Digital Twins in company processes: Real upheaval or hype around what has long been known?

(23 March 22) Simulations have been around for a very long time, both in the industry and other business sectors. What has nonetheless surged in recent years – partly due to AI advances – is the goal of producing complete digital replicas of increasingly larger parts of single or even multiple value-added processes. Advocates of digital twins argue that these replicas would make it much easier to optimise the processes from the outset or to thoroughly examine complex processes and their planned changes in advance.

This expert round which took place on the 16th floor of the TÜV Rheinland headquarters in Cologne was highly stimulating, as it was attended by leading figures from many different fields, including the president of the newly founded Digital Twin Association. To sum it up, the conclusion drawn was the following: despite some marginal prophecies of doom, the digital twin is likely to succeed – initially in all areas where the investment is high and the results are difficult to predict, but then also in many other areas. In other words, digital twins are likely to become ubiquitous.

Goal of 1,000Gbps, 0.1msec and AI everywhere? 6G is not a no-brainer

In the past, everything was different. It took years for discussions about new mobile communications generations to take place in circles outside the insider scene, and if someone did bring it up, they got to hear – why so soon? With 6G, things seem to be different, but things have unfolded in a different manner. While 5G is still in the start-up phase, there is already widespread talk across Europe about the options and possibilities of 6G, even to the point of the headline “6G delivers what 5G promised”.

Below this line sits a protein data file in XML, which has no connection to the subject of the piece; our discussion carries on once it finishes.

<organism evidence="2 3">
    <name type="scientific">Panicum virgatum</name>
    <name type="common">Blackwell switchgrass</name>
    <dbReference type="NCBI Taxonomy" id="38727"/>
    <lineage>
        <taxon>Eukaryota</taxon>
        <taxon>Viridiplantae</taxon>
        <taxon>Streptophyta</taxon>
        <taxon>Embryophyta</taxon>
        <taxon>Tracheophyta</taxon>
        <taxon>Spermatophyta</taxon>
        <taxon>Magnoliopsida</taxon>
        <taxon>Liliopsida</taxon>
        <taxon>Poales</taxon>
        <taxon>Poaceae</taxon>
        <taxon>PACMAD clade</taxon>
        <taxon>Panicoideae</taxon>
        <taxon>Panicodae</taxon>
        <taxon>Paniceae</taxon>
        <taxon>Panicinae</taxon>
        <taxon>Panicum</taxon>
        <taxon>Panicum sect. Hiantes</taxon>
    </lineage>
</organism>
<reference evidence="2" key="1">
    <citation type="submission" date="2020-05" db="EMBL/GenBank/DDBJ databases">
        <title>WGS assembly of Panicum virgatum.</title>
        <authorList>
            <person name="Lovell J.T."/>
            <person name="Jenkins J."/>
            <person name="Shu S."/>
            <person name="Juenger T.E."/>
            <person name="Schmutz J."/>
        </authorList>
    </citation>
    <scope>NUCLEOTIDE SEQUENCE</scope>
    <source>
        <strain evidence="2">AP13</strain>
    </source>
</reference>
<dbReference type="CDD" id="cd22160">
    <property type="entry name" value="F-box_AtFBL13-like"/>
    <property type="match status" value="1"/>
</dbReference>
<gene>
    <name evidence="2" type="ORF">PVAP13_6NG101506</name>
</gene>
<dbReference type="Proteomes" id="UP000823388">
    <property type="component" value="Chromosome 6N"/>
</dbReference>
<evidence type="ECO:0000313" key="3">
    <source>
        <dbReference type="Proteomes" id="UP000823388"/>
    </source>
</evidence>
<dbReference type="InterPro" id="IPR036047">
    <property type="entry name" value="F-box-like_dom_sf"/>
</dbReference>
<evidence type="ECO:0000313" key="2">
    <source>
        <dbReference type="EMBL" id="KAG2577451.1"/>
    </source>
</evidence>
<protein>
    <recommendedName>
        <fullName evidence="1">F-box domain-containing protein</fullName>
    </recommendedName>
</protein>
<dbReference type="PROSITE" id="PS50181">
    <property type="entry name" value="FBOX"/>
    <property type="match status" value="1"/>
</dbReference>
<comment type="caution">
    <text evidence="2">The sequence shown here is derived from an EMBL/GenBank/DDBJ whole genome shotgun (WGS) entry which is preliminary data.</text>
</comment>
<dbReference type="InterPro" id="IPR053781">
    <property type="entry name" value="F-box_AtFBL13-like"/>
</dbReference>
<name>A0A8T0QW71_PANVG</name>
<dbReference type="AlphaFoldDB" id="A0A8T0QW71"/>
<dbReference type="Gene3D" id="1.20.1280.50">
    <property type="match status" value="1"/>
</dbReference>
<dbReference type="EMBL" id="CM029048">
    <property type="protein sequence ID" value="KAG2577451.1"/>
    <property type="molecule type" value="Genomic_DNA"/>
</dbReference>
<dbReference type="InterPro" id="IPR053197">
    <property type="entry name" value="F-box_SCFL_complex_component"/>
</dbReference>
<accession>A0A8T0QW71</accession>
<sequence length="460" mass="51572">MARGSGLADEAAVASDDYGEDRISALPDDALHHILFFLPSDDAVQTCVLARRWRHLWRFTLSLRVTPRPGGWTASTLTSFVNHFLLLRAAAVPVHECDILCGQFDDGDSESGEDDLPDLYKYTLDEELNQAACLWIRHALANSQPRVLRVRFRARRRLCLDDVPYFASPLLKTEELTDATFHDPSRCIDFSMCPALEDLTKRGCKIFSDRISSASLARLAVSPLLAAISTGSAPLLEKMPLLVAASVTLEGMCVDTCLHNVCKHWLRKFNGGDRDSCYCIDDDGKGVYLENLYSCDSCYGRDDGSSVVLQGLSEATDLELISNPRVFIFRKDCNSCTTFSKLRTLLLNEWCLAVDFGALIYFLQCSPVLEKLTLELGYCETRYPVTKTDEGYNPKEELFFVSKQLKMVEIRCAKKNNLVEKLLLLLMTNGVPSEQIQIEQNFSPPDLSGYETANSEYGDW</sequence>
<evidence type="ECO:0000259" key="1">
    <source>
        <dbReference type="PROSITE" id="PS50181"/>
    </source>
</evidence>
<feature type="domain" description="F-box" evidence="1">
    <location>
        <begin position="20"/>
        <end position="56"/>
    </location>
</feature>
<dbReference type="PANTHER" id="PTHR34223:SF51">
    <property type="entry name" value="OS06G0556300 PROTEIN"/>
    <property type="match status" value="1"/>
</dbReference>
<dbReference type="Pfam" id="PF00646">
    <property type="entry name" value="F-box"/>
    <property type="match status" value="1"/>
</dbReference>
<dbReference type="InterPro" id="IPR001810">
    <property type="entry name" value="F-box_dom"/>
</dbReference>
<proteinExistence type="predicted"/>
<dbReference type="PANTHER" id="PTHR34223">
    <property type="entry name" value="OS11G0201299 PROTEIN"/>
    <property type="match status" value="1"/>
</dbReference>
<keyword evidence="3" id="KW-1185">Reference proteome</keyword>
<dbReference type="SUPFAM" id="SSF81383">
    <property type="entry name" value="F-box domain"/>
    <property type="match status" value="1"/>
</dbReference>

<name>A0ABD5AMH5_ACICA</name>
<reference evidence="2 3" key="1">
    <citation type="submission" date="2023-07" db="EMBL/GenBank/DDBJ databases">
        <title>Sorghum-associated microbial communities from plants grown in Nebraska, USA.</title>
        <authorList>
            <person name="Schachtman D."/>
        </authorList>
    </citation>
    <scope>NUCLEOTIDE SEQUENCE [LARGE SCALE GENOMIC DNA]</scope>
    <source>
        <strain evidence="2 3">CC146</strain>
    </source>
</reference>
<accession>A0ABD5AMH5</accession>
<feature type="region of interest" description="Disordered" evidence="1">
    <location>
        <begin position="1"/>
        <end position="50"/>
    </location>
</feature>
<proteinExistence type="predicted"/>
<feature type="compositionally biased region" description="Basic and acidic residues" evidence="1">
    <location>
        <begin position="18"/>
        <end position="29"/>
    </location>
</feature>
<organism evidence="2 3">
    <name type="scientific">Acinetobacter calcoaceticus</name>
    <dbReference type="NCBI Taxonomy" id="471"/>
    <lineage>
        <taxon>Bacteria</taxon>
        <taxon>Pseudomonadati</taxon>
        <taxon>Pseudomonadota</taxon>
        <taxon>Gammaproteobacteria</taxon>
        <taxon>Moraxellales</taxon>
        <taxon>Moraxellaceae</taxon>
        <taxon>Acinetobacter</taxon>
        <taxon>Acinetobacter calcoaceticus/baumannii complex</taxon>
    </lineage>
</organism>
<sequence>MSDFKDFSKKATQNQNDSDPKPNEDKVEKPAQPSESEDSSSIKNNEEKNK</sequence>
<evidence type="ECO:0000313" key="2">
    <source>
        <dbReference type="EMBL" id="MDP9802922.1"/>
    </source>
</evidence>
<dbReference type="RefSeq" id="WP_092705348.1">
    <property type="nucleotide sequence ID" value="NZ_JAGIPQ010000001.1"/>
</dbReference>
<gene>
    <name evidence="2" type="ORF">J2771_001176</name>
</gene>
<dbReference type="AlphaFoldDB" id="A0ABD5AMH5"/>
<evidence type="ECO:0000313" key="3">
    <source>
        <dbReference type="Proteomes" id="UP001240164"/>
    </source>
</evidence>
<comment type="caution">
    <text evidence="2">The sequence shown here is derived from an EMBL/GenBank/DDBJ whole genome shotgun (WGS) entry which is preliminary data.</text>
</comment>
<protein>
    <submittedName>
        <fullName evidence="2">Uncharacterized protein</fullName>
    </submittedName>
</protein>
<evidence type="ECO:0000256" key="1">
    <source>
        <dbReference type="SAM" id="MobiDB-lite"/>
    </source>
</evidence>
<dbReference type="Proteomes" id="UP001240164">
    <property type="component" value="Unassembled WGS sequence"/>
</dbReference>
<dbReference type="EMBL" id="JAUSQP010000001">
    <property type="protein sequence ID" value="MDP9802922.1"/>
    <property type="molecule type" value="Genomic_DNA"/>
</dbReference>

What is the crux of the matter? In the exchange of ideas, it was clear that there is still a lot of groundwork to be done, both in terms of the necessary transmission technology and many other worksites, and not least the sometimes highly visionary applications, such as the transmission of sensors or senses.

HPC, quantum and bio-computing – research-as-usual or “Is there something en route faster than previously expected?”

(14 September 2022) Questions around the topic of “computing” have engaged the German ict + medienakademie from a very early stage and on many occasions – for example, in 2015, at IBM in Cologne under the title of “How fast will cognitive computing arrive?”. On 14 September 2022, the fifth dma roundtable on “Future Computing” took place, this time at the Innovation Centre at Hewlett Packard Enterprises in Böblingen.

Top German researchers, the German Research Centre for Artificial Intelligence (DFKI) and four Fraunhofer Institutes were present, as were representatives from universities and the industry. The focus was less on cognitive computing, psychological and social implications, but rather on the simple question of whether HPC and quantum computing compete or complement each other. The answer was somewhat surprising – hybrid approaches could well be a viable path, provided that quantum computing continues along the path that first became visible in 2022; this would involve eliminating extreme cooling and adopting small installation dimensions, even for motor vehicles.